Gay couples in the deeply Conservative Catholic country of Colombia have won equal social security rights following a Constitutional Court ruling.

In June, Colombia’s conservative President Alvaro Uribe gave his backing to the country becoming the first in Latin America to nationally give gay couples full rights to health insurance, inheritance and benefits. This followed a bill passing through the country’s Congress.

However, Senators then used a procedural motion to effectively change their minds on the issue and throw out the bill.

The Constitutional Court said gay couples should have equal treatment for health and other social security benefits.

However, gay rights activist Virgilio Barco warned: “The only way for us to enact this last provision will be through another appeal to the Constitutional Court. Congress had the opportunity to do it but a small group of senators sabotaged the bill at the last minute.”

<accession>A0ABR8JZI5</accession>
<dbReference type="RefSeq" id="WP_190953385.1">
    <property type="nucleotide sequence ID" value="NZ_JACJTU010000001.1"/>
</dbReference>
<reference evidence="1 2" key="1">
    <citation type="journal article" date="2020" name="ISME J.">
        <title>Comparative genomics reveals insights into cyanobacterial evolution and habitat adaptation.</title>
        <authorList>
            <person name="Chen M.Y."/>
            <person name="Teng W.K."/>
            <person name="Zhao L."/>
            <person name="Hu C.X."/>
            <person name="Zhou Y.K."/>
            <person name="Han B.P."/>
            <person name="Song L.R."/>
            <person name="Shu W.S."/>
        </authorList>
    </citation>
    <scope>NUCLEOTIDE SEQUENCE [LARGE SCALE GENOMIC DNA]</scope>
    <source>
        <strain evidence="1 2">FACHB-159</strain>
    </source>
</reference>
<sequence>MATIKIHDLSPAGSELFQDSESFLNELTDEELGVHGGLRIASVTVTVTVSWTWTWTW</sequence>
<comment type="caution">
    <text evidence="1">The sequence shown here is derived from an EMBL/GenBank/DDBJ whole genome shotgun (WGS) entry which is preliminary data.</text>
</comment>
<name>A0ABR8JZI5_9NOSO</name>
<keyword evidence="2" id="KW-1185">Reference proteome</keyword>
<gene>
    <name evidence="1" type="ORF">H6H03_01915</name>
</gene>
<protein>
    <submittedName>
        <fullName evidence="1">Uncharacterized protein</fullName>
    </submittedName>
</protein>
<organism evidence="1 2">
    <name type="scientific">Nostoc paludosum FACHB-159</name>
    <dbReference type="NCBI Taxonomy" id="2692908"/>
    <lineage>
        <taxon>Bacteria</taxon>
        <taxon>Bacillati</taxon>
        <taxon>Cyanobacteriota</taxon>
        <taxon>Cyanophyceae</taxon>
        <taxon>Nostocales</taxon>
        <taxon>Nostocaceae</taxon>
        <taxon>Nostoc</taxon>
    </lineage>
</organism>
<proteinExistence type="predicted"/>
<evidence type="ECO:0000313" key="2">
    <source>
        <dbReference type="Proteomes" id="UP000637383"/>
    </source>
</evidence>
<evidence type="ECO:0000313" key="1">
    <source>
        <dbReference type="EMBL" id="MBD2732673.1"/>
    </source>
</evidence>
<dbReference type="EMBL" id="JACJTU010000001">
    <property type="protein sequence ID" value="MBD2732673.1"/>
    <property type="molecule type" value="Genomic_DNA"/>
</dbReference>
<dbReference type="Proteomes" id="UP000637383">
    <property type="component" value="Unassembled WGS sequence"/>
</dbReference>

Although homosexual relationships were decriminalised in the 1980s, serious human rights violations against LGBT people are commonplace.

The war-torn country of 45 million people is heavily Roman Catholic, and many armed militias involve themselves in “social cleansing,” targeting LGBT people.

The police have also been accused on numerous occasions for abuse of authority and mistreatment of gay people.

Social fears around HIV and AIDS and the perceived moral influence of gays and lesbians on children allow paramilitary and guerrilla forces to target LGBT people as part of their desire to control territory.

Gays and lesbians in cities are also targeted by gangs who routinely rob and blackmail them and attack gay venues.

However, since the election of Álvaro Uribe Vélez in 2002, the general security situation has improved somewhat. The country’s parliament are currently considering whether to legalise civil unions.

It is still not clear how far the court’s decision will go in recognising same-sex partner rights.

Last year 10 South American countries, including Colombia, expressed approval and agreed to action with regards to sexual orientation and gender identity being included within the human rights agenda.